FreeShitter's picture

You forgot Nibiru is on the way

FreeShitter's picture

Its called sarcasm, sucksdicksatnight

eyesofpelosi's picture

....and that the reptilian Bigfoot ate a toddler in Kentucky...

eyesofpelosi's picture

Perhaps you should hook up with Lisa Haven over at BIN and stay there...

Durrmockracy's picture
Durrmockracy (not verified) eyesofpelosi Feb 2, 2016 1:26 PM

I would, Lisa is kinda hot...

Menoetius's picture

Anecdotes and Observations:

1. New neighbors are Chinese. Bought the house from Shanghai with cash ($800k) sight unseen through Zillow (or similar). Showed up at airport and asked taxi driver to show them the house they purchased. They own no business in US and pretty much just hang out at the house.

2. From my vantage point just about the only work being done over the last year in China by design and planning firms pertained to Government-owned company projects. In the last 4 months or so, payment for design services for any of that work has not been forth coming. Government-owned companies still wish to continue with planning for future projects, but implementation of those projects has ceased. But absent fee payment, planning will cease as well.

It appears that Bejing is permitting Government-owned companies to pursue the purchase of foreign companies, perhaps as a hedge against domestic implosion. If so then the capital flight related to the same will not be curtailed.

My question is whether there's any concern that these Chinese government-owned companies will eventually 'repatriate' the companies that they purchase into China, thus establishing an 'instant noodle' economy - after their existing flotsam and jettsom is purged, of course.  

22winmag's picture

China has nothing on the U.S. when it comes to pulling financial strings!


Better dead than Red.

Joe Cool's picture

China is learning what it takes to keep financial markets together...They'll crash before we do...

SirBarksAlot's picture

Everyone knows the Chinese are smarter, than stupid, lazy Americans.  I'm sure they will come out on top!

Seasmoke's picture

They may work harder. But they definitely don't work smarter. 

monk27's picture

Yeah, we got to work so fucking smartly that we ended up with nothing to sell to the rest of the world...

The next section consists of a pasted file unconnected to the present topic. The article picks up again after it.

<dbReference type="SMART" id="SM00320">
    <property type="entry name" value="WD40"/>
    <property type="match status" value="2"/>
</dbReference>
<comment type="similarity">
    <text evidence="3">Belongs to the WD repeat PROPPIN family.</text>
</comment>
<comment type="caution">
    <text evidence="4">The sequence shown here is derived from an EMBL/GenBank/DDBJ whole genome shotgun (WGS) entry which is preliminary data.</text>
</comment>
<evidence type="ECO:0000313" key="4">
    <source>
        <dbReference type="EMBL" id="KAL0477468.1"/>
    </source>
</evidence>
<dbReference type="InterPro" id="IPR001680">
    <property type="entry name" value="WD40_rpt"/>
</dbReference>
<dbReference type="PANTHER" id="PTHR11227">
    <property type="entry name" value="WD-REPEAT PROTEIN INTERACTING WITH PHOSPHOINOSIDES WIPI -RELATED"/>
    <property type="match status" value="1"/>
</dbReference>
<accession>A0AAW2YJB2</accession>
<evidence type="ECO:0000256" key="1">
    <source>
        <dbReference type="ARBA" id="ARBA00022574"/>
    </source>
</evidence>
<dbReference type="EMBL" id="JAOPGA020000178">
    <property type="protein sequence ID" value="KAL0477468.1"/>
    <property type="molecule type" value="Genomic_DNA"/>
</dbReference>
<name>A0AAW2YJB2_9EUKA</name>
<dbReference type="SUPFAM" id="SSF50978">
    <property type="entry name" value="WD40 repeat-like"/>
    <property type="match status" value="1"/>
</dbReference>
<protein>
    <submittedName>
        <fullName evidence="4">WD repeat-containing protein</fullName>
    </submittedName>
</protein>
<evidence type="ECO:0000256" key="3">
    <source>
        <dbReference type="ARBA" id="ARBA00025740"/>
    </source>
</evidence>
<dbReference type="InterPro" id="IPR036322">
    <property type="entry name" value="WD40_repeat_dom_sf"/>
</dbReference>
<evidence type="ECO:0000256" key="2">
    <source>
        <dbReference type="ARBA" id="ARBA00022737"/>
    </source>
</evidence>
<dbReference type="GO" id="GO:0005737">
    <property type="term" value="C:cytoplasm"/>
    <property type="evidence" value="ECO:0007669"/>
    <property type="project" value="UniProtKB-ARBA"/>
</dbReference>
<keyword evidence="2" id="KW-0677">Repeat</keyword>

NoDebt's picture

Iron-fisted fascism will save capitalism in communist China.  I just know this will work out fine.  It certainly has all the right ingredients.

Dr. Engali's picture
I’ve Abandoned Free Market Principles To Save The Free Market System’


              ~George Bush

NoDebt's picture

Exactly.  They are the best there is at making cheap copies of our stuff.

ThroxxOfVron's picture

<-- It's a devious plan.   So devious that we haven't figured it out yet.

<-- Throwing shit at the wall and praying for a miracle.

indio007's picture

An oxymoron or a moron on oxys?

economessed's picture

The communists make for lousy capitalists!

old naughty's picture

Or, the capitalists make for lousy communists...

they both end up facists, aen't we heading that way, no?

E.F. Mutton's picture

Have they tried Powdered Rhino Horn yet? Essence of Panda Penis?

Bangin7GramRocks's picture

They should try handing over trillions to their bankers. CNBC says that's how you prevent collapse. Trickle down Bitchez!

MSimon's picture

Trickle down Bitchez?


I prefer my Bitchez fresh.

Bangin7GramRocks's picture

That was the name of my B-Boy troupe at Wharton.

MadVladtheconquerer's picture
MadVladtheconquerer (not verified) Feb 2, 2016 11:18 AM

I love it when economies collapse.  bwahahahahahahahahahahahahahahahahahahhahahaha

Basketcase investing!  Don't try to catch the falling knife.

Blankone's picture

Then you must love what is happening in Russia right now.

Everyone is focused on China but the elite in Russia have begun the outright looting of Russia (again).

"The Russian government expects to get more than a trillion rubles ($12.8 billion) from the first round of state enterprise privatizations, reports business daily Vedomosti, citing unnamed federal officials."  from RT

The elite in Russia (with same unequal percentages of jewish as in the US) are looting the State agencies.  They sell them to themselves so when the collapse comes they hold the Russian economic power in their private hands.

While they floated the concept of doing this two yrs ago it is the unstable financial and economic conditions and how that instability is growing that has caused them to make their move to scoop it all up for themselves now.

This is no different than the selling of power, water and other infrastructure in the US to private companies.  Or how public roads are turned into private controlled toll roads to for the public to pay for driving. 

tarabel's picture



I have repeatedly made the point that the outcome of the Russia-Saudi Petro War would depend on which of the two Kilkenny Cats had the longer tail as they fight to swallow each other, and have suggested that Saudi access to the world bond market makes them the most likely winner.

Both Russia and Saudi are burning money in Middle East wars and both are making noises about privatizing state-owned assets. The fact that they are considering such a step indicates that the end is approaching in this drama. The additional fact that it is only talk and not yet action on this front suggests that the play still has another act or two to go before the curtain comes down.

Edward Morbius's picture

Send Ben Bernankenstein over there for a year to run things. 

DrBrown's picture

You so smart who won second world war?

tarabel's picture



Austria, Prussia, Russia, and Sweden broke the power of Napoleonic France at the Battle of Five Nations in 1813.

buzzsaw99's picture

20% down for first time buyers, imagine that. in freedumb's land it is 0%. the great capitalist usa. /s

Soul Glow's picture